ASCB Members Elected to IOM

Four ASCB members were elected to the Institute of Medicine of the National Academy of Sciences this year; three of the four have served as ASCB President (Blackburn in 1998; Blobel in 1990, and Sabatini in 1979).

  • Elizabeth Blackburn University of California, San Francisco ASCB member since 1978
  • Günter Blobel Rockefeller University ASCB member since 1973
  • David Sabatini New York University School of Medicine ASCB member since 1967
  • Robert Weinberg Massachusetts Institute of Technology ASCB member since 1993


WWW.Cell Biology Education

The ASCB Education Committee calls attention each month to Web sites of educational interest to the cell biology community. The Committee does not endorse nor guarantee the accuracy of the information at any of the listed sites. If you wish to comment on the selections or suggest future inclusions please send a message to Robert Blystone.

  1. Carrefour Biodidac Home Page
    This site, maintained at the University of Ottawa, serves as a “bank of digital resources for teaching biology.” The stated objective of this Web site is to “create a media bank of text, images, sounds and video in a digital format that can be used and adapted for teaching Biology in French.” Whether you intend to teach in French or some other language, this site is an extensive collection of photomicrographs and line drawings of biological subjects.

    The main page provides two pathways to the GIF formatted images: 1) organismal biology and histology and 2) CoopBIODIDAC. The organismal section is broken into five parts: protista, fungi, animal, plant, and histology. The most comprehensive section is animal, with 37 groups of images available. The mammal section has over 500 images. The general section has line drawings of cell organelles, neural tube closure, followed by anatomical orientation of sharks. If one enters the blood section of histology, photomicrographs for 17 different species of chordates representing 251 images are available. The images are indexed by thumbnail or straight text titles. Most of the photomicrographs are eight bit color at 512 by 512 pixels and are around 150K in size. The line drawings are of quite variable size and are sometimes difficult to download. A search engine helps to identify image topics and natural clusters of images. The site gives permission to use the images for educational purposes.

    The CoopBIODIDAC choice is quite interesting. Serving mostly Canadian educators, the Coop site represents a repository of teaching materials. One needs to register to access and contribute materials. The Biostatistics section is of particular interest. If an instructor is looking for biological art work to add to a lab manual, this site may well have what is needed.

  2. Bio 268 Vertebrate Embryology
    This site is an exemplar for organizing Web-based materials for teaching an undergraduate course in developmental biology. I would ask the ASCB membership to examine the site and make suggestions of similar sites that support undergraduate courses in cell biology of which you may be aware. Suggestions will be compiled and reported in a future edition of WWW. cell biology education.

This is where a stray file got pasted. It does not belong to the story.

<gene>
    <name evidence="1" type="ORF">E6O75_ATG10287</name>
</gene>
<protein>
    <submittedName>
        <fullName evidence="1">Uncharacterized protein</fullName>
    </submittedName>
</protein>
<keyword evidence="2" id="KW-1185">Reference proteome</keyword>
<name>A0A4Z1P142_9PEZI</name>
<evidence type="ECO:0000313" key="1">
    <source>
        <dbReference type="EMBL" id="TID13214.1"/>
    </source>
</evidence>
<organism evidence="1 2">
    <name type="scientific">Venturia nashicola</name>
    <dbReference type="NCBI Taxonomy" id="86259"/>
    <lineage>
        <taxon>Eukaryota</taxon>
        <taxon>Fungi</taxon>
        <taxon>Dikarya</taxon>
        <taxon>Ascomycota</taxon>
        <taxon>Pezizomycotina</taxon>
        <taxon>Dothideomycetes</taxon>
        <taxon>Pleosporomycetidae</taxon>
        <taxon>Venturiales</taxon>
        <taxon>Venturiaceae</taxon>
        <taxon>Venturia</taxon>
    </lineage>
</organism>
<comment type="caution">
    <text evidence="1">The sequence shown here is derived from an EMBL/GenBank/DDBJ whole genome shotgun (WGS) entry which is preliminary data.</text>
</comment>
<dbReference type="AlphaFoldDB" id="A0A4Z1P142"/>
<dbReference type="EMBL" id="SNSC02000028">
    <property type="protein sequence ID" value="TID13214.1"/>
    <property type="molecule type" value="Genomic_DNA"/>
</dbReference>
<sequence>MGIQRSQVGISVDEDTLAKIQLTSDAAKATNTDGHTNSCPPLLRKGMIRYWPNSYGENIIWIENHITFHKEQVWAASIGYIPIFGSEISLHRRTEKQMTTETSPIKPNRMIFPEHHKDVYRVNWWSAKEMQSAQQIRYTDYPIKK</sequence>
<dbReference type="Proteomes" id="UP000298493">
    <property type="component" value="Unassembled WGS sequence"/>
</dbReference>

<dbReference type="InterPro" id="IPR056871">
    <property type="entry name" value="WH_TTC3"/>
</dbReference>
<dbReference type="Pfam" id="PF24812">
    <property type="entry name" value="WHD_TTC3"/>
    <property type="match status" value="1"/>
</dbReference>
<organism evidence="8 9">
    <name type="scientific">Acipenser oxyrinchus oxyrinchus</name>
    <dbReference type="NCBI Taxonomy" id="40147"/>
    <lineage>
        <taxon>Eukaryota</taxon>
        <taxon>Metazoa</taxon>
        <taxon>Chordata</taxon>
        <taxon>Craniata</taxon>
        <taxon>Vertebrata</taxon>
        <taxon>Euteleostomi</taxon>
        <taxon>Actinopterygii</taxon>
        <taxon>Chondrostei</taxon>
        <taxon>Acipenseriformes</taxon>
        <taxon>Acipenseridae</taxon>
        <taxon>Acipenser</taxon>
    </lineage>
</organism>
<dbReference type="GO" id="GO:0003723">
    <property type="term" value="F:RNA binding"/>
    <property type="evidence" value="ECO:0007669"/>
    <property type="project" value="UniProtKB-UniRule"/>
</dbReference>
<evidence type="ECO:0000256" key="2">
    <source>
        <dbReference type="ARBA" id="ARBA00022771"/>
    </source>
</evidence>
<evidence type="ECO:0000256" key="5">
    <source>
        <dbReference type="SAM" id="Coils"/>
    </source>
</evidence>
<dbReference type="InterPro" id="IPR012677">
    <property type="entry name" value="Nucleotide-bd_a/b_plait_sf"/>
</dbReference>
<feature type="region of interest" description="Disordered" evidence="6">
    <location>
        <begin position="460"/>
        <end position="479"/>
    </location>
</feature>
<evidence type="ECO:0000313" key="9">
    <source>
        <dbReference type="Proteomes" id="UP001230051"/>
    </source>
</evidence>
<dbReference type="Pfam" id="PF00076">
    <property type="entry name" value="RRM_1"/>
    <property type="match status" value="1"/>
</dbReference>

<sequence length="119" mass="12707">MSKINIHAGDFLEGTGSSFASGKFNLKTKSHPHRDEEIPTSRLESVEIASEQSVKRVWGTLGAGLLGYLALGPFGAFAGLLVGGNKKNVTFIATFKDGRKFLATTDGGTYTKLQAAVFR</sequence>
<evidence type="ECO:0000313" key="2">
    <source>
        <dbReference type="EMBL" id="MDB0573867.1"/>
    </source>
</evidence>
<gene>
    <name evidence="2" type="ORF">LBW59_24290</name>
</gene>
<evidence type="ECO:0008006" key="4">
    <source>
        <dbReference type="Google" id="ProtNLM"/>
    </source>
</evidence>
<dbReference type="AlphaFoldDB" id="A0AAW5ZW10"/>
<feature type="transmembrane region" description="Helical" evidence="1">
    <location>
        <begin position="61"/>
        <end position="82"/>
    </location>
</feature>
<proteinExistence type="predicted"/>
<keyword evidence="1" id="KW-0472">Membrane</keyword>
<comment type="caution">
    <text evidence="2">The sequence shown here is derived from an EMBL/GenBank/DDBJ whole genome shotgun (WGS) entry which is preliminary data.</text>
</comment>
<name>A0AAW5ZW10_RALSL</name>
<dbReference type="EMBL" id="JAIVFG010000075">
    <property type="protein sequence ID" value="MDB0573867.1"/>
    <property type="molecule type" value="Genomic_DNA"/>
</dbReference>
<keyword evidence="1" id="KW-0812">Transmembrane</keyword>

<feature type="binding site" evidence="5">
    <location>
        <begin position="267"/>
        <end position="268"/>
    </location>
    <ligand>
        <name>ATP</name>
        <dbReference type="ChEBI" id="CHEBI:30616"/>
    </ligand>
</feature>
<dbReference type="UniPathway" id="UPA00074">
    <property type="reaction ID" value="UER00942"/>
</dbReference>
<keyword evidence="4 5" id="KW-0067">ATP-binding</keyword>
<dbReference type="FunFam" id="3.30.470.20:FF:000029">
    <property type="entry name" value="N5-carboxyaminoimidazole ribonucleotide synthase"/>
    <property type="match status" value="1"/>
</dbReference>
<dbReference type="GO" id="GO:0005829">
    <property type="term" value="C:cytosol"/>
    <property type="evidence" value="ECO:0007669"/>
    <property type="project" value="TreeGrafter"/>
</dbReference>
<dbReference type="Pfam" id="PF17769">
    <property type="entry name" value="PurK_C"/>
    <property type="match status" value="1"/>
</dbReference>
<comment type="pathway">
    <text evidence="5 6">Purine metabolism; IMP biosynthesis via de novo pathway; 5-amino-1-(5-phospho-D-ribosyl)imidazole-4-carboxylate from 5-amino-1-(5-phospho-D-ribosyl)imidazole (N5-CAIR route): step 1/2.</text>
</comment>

The site listed has been developed by Gabriel O. Aisemberg of City University of New York. As is the case for many instructors, he has organized his syllabus and Web resources based on the course textbook, which in this case is Gilbert’s fifth edition of Developmental Biology. He has intermixed hand drawings with text illustrations within an outline of each chapter. There are 36 pages of course notes which amplify text course text material. An outline of Aisemberg’s lab course is also included. Although traditional in scope, this web site is clearly articulate and represents what any motivated instructor could do for his or her course.

  3. Embryology Tutorial Main Menu http://worms.zoology.wisc.edu/embryology_main.html This column has reviewed Jeff Hardin’s developmental biology site previously. Hardin who is at the University of Wisconsin, has made many additions and improvements to the site, which suggests an update. Hardin has taken his WEB-based undergraduate course materials a step further than Aisemberg (see above), creating educational materials for embryology that extend beyond his own course. This URL will open with three choices: Zebrafish, Amphibian, and Echinoderms. The latter two choices offer a wealth of additional information supporting developmental biology course work. The two QuickTime movies of amphibian neurulation are extremely helpful to the student trying to visualize a complex process. The mesenchyme patterning section for echinoderms provides excellent photomicrographs of various embryological events.

    Again, I encourage the ASCB membership to submit URLs of similar undergraduate teaching materials on cell biology topics.

  4. Furby Autopsy
    Dissection of an organism requires a plan, skill, and keen observation. Most students rarely bring these abilities to their first critical dissection. I suggest to my students that they review Furby Autopsy before beginning a dissection. Although this URL is perhaps an irrelevant and irreverent site, it does illustrate the principles involved in a serious dissection. Albeit humorous, the descriptions of skinning, ear and carapace removal clearly call attention to how to take apart an unfamiliar organism. The FAQ section indicates that the sum of the parts is greater than the organism.

These sites were checked October 8, 2000. Previous ASCB columns reviewing Educational WEB sites with the links to the sites may be found online